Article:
The problem with getting a job, I’ve always admonished myself sternly, is you have to work. Plus in order to count for cultural capital—not to mention real capital—jobs have to come in integers. What’s with that? Who wants a whole job? I noticed a political writer recently calling for “jobs, jobs, jobs,” which in my book is at least six jobs. Save me!
It’s such sentiments that got me out on the river this week or last. So by Monday morning or thereabouts I’m hard at work on my second cup of coffee, my feet up on the canoe. Type A’s are jogging by on the Humber pedestrian bridge nearby, taking photos of me and yelling things like, “you’re one man in a million,” which could be subject to various interpretations. For example, isn’t that what the cuckolded man’s wife told him? And speaking of the math of self-respect, have you ever noticed how two twenty-hour jobs aren’t the same as one forty-hour one? And for your roofing jobs, would you rather have a fifty-year-old guy like me or two twenty-five-year-olds?
The sun’s hot and the lake’s a mirror showing two versions of everything. It was guilty of a wild tumult last night but here it is with its hands in its pockets whistling like it would never, ever do anything rambunctious.
I invite an old guy with a loaf in his hand to come through my campsite to feed the gulls. After a while he says, like he’s finishing a conversation, “yeah, my wife and I watched you from the living room all evening yesterday.” Maybe those fifty-story towers above me are residential, now that I think about it. Something that high up, you tend to discount it, like it’s the semitic storm god or something. I vaguely remember peeing in the rhododendrons. Plus there was that tempest threatening to kill me.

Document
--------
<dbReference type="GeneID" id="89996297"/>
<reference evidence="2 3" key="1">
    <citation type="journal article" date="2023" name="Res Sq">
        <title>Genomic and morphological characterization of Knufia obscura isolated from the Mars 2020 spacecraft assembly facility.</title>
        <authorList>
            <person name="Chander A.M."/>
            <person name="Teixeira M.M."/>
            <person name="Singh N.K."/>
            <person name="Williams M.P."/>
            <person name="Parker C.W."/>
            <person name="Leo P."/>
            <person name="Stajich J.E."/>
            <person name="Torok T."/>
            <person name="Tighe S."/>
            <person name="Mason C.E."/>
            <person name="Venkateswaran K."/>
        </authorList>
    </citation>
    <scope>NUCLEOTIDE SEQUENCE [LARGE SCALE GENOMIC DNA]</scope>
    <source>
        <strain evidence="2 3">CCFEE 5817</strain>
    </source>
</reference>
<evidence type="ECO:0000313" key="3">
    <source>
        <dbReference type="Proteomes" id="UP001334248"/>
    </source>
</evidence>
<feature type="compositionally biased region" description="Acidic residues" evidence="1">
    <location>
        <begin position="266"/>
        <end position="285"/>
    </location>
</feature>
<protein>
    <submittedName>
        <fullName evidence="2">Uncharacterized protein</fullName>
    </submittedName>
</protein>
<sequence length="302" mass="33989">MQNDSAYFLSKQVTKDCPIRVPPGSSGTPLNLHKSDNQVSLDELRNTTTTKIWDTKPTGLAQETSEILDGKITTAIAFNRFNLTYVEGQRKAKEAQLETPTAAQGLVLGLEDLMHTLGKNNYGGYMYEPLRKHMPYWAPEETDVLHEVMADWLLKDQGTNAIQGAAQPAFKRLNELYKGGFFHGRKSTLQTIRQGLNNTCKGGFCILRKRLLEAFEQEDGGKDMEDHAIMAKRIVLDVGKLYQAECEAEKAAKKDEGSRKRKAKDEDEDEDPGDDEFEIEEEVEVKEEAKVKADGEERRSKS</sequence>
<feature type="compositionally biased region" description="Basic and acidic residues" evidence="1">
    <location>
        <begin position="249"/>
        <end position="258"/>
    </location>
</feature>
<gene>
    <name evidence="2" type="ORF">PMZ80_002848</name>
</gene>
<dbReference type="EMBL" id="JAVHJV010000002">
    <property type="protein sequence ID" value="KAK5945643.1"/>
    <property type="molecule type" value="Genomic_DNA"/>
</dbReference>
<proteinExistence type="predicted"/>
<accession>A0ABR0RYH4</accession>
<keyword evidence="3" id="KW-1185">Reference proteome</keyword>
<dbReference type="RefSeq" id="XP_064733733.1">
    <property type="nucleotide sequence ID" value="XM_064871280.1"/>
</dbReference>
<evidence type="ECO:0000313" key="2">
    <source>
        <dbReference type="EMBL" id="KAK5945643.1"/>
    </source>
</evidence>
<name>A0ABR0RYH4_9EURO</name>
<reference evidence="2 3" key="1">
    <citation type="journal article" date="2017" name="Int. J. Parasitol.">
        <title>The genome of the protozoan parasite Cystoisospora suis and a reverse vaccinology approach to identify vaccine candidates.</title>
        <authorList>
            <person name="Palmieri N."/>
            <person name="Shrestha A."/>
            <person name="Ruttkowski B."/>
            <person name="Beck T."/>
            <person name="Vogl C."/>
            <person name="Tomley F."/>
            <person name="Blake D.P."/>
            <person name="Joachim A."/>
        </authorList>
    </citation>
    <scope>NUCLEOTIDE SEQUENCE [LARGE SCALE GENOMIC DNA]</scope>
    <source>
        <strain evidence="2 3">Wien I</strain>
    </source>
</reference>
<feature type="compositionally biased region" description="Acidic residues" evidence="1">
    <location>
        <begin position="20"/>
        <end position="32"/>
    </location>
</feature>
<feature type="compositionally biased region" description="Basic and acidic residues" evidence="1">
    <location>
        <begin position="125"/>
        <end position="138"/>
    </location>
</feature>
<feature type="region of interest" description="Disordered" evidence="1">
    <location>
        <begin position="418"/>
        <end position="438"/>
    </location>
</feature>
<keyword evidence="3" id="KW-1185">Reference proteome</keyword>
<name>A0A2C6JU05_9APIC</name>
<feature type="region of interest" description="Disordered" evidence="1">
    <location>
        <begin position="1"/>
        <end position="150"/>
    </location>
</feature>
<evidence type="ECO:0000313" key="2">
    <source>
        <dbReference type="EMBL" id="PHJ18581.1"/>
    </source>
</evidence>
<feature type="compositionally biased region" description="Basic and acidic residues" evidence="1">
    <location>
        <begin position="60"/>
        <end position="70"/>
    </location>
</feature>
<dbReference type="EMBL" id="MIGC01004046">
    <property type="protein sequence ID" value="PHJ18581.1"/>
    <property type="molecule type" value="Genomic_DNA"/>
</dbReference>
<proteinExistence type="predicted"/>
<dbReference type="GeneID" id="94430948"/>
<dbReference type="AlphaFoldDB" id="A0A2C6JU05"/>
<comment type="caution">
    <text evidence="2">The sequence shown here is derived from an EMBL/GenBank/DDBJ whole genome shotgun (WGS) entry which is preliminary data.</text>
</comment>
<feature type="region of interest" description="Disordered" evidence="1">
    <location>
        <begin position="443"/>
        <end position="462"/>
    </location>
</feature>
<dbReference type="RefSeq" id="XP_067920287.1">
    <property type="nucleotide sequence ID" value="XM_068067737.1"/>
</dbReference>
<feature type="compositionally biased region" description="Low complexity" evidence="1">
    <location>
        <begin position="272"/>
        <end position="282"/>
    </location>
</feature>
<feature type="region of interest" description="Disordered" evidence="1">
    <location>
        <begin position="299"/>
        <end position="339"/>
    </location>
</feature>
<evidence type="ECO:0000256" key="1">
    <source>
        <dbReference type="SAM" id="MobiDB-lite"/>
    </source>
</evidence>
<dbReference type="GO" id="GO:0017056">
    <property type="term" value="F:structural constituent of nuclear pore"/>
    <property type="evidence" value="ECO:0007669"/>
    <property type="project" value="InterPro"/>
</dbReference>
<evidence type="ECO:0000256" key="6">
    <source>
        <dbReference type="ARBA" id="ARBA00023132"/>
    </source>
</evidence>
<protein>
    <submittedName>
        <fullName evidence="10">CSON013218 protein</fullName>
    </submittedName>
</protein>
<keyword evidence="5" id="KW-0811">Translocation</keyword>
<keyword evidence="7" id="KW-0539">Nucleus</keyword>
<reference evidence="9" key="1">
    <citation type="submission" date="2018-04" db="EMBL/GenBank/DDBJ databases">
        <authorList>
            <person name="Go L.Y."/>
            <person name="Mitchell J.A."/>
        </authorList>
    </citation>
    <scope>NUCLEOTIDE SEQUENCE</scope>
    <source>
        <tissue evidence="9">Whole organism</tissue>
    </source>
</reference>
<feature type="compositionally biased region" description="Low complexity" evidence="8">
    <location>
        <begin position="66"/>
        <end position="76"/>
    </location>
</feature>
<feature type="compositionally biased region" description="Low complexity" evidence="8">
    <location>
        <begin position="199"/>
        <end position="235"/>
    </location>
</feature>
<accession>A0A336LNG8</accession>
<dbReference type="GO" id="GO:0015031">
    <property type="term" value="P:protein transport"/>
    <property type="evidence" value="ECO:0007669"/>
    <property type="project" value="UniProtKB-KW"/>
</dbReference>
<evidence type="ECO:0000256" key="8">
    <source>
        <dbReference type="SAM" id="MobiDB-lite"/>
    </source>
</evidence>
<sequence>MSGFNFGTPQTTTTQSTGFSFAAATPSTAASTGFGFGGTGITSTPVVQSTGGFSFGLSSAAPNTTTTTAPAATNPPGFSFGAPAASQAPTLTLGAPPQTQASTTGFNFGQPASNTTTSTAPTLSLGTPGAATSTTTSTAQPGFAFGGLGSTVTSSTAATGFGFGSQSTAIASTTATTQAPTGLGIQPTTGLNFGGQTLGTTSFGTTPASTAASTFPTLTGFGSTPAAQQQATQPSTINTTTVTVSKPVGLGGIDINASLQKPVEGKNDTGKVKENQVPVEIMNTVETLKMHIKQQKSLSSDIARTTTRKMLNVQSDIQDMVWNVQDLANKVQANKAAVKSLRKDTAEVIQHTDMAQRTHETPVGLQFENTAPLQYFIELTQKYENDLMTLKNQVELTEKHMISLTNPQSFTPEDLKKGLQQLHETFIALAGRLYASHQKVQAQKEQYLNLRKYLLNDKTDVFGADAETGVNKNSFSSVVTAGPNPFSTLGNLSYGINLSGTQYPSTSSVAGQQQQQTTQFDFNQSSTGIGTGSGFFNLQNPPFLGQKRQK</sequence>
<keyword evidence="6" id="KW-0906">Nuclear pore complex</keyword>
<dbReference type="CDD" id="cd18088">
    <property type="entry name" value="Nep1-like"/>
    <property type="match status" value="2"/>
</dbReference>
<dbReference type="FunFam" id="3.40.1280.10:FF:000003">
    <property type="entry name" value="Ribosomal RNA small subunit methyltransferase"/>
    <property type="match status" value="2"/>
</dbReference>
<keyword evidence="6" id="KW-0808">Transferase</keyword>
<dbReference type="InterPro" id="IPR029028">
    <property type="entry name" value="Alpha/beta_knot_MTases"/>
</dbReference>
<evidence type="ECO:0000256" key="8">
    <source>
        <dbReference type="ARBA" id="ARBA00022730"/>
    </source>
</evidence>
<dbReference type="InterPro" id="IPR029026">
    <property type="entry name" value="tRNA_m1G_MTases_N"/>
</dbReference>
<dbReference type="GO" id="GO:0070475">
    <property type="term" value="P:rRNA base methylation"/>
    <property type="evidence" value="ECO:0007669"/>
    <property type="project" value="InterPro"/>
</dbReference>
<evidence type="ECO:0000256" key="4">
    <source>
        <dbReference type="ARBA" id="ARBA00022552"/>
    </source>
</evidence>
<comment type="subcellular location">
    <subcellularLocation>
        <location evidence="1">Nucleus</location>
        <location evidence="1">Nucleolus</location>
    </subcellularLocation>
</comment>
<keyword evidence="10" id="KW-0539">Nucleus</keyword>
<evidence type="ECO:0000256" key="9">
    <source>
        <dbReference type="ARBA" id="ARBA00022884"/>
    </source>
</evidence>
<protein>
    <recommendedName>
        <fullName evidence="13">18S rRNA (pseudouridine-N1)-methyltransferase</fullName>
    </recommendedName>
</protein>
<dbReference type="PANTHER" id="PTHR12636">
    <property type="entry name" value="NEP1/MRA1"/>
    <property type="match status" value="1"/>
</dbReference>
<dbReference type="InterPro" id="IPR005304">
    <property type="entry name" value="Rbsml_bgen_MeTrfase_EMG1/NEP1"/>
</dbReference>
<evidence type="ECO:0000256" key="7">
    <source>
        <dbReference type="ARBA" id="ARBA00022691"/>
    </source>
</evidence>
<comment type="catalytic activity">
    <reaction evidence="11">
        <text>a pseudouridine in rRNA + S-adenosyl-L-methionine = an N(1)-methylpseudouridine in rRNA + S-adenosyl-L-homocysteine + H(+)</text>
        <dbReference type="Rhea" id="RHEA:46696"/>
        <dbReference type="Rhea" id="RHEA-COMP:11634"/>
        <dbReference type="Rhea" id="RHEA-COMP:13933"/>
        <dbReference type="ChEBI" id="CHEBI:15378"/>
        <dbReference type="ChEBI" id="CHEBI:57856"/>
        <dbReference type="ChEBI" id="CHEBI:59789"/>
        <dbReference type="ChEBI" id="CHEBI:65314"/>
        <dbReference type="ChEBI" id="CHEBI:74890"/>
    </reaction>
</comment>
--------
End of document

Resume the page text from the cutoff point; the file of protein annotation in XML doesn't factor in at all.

There were three hundred yards of the Humber left as I came downriver last night and my overloaded prow was already shoving its snout into the swells like a bottom feeder. The whitecaps out there on the lake itself were looking pretty white and cappy, while I did rapid re-calculations on total payload and whether I’d have to chuck the beer.
So there I am on the Humber under the Gardiner Expressway in the present (i.e. vivid) tense of yestereve, not even really near the lake yet, and my tub of a bark, with its much-vaunted eleven-hundred-pound carrying capacity, is expressing ambivalence about its desire to float. Are you with me? At the point where the river comes out into Lake Ontario, the Humber hasn’t been granted the luxury of a delta. Instead it’s trussed into a firm girdle of concrete and from a god’s-eye or luxury-tower view the river and Humber Bay are a pipe at the bottom of a funnel. A moderate southeast wind is pushing waves into the top of the funnel, where the hand of man takes care of bundling and compiling the waves into tight clusters and feeding them into the bottom of the funnel. As they enter the river girdle the waves echo off the walls in recursive patterns, presenting themselves to the prow of my boat as a set of provocative questions about buoyancy. Shit, I think. Now what?
The scene is lent some dramatic heft by the nature—I use the term advisedly—of the seawalls flanking the river mouth. These are absolutely flat and are at a perfect right angle to the incoming waves. Three-foot waves are thus echoed back precisely as three-foot waves. Losing none of its energy, each repulsed wave runs back till it hits the next incoming three-foot wave, and the lateral energy of the two is converted to vertical, with the result that there is a sudden appearance of a six-foot wall of water. Not even noon and we’ve had math and physics, while the rest of the herd’s off reading articles on Obama. Yet a third three-footer then runs through this: a six-foot temporarily motionless wall with a three-foot wave coming through it like a ghost. Lather, repeat.
As I come abreast of the seawalls I have a brave moment that lasts three paddle strokes where I think I can get through to the deeper water past the echo effect. Echo effect. Then I chicken out and reverse hard. There is a long moment where I take the incoming waves on my starboard bow, then beam, then quarter, a long roll where everything’s undecided, and finally I’m running scared back the way I came making Three Stooges whoop-whoop noises.